OPEN 24 HOURS
“Welcome to the graveyard shift.”
Director/Writer: Padraig Reynolds / Cast: Vanessa Grasse, Brendan Fletcher, Cole Vigue, Emily Tennant, Daniel O’Meara, Tomislav Stojanovic, Selina Giles.
Body Count: 8
Spoilers in aisle four.
A Canadian production, mostly filmed in Serbia, shrinks things down to a single-location boonies gas station, where recently paroled Mary (Grasse) lands a job covering the 10pm-6am shift as cashier.
Her crime? She set fire to her serial-killer boyfriend, The Rain Ripper, after he offed 35 young women, including several in front of her. Traumatised by this, Mary still suffers from flashback hallucinations that James is coming to get her. “He can’t even walk” says her best friend Deb, reminding her that James is locked up.
If that’s so, who is the rainmacked figure Mary keeps seeing lurking? Who keeps calling her? Who plays the old 50s love song down the phone like James used to before he went out on the hunt for a victim? Her gruff parole officer Tom convinces her she’s imagining most of it, but also cautions her that some of the victims’ relatives blame her for their loved ones’ deaths.
As the clock ticks away, Mary gets a couple of quirky customers, is checked on by day-employee Bobby, hears doors creaking in the empty market, finds strands of hair in blocked toilets, and a number of hallucinations. Then James shows up and tells her he is real. But… is he?
Yes. To put it bluntly, he has broken out of jail, clearly can still walk, and has somehow tracked her down to the gas station on her first night working there and abducted a few schmucks to kill in front of her – because he loves her. Or something.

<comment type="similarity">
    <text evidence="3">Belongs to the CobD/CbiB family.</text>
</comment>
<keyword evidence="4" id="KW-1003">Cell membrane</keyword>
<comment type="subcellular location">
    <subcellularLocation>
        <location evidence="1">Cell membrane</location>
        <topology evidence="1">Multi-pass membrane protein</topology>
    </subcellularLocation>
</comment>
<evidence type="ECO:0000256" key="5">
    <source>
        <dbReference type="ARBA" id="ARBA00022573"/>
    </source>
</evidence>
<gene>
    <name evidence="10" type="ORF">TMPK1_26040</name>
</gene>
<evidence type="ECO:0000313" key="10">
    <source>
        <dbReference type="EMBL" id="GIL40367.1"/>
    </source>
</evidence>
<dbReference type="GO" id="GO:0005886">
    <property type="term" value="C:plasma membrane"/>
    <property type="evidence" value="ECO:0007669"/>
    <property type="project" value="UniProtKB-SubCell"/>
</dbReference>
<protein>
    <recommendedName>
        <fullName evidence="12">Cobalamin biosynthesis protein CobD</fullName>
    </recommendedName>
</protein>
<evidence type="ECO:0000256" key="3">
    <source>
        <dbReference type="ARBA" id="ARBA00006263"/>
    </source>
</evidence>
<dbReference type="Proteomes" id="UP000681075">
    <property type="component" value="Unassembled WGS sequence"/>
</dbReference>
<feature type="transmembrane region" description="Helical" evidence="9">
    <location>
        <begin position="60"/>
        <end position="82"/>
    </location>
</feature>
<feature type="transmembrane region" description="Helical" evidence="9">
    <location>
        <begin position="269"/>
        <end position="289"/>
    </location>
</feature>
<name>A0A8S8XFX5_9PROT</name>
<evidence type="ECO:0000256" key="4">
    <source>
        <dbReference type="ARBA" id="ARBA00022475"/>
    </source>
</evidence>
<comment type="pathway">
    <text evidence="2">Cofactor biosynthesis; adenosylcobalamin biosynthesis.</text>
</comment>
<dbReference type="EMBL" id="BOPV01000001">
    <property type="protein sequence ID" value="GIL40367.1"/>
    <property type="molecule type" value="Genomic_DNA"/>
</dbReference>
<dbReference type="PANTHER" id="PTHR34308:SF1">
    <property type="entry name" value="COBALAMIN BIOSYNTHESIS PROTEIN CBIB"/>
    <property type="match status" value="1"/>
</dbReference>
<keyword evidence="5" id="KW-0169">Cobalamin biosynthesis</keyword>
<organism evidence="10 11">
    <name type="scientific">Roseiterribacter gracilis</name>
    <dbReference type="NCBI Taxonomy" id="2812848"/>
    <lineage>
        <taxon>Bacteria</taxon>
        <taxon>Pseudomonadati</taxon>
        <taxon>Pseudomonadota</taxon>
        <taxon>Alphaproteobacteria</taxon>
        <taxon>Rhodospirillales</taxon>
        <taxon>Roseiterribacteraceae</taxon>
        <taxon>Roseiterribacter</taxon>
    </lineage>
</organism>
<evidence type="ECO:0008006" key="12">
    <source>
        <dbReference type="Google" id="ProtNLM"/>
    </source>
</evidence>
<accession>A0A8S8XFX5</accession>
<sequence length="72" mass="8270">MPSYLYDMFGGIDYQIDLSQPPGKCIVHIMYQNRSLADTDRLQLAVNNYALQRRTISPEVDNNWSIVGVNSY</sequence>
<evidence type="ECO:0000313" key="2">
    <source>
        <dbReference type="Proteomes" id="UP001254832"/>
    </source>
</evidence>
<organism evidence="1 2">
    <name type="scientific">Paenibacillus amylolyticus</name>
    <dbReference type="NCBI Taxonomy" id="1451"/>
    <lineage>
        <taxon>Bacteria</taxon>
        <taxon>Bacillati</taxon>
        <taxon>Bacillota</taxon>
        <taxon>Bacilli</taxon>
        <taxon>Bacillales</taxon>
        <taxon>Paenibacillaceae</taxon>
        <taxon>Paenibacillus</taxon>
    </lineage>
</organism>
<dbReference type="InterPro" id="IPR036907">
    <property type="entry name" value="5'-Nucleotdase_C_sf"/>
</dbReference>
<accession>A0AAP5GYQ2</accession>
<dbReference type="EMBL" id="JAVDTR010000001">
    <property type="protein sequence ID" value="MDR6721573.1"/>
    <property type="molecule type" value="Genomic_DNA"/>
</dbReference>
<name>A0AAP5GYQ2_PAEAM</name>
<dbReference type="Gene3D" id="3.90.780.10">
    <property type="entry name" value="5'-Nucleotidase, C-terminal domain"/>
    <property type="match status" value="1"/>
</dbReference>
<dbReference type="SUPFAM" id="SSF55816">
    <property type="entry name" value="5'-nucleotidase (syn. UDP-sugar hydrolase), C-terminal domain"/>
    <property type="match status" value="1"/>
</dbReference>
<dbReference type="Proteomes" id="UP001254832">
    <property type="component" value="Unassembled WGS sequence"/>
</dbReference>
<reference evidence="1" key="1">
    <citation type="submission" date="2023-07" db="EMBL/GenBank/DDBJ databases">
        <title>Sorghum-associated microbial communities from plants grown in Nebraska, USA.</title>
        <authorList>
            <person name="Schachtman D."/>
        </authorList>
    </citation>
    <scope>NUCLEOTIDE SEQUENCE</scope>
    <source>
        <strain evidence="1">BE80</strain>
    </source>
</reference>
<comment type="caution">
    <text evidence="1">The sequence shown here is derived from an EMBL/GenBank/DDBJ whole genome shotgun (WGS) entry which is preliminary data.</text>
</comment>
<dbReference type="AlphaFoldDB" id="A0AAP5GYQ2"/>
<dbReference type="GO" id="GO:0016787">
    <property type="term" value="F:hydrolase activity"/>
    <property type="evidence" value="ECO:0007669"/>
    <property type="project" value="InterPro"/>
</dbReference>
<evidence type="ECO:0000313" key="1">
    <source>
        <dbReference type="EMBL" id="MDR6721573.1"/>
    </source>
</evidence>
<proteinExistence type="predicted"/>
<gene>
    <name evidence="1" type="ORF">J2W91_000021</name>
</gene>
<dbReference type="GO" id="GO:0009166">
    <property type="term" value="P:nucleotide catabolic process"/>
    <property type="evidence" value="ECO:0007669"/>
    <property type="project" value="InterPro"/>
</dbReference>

Open 24 Hours doesn’t unfold in quite so typical slasher style, with victims captured for killing later when James has Mary where he wants her. The run up to this event is still decent though, making the most of the rain-soaked locus, shots where Mary’s stalker is stood behind her in the frame, but balances delicately along the beam of reality vs. paranoia: Can her mind be trusted?
In a post Haute Tension world I wouldn’t have been surprised if the twist was that Mary herself was the killer and projecting it all on a not-even-there James, but the film (wisely?) opts for the more acceptably obvious outcome: He’s real, he’s a killer, she’s the final girl. In that sense, Open 24 Hours wraps up to taut girl vs. loon final act that doesn’t pander to too many cliches. A tacked on ‘later’ scene is needless, but it at least assures us that Mary was okay as much as someone could be in that scenario.
A worthwhile effort for fans of nicely made indie-flicks that wring a lot out of a small cast and set.
Blurb-of-interest: Brendan Fletcher was in Freddy vs Jason.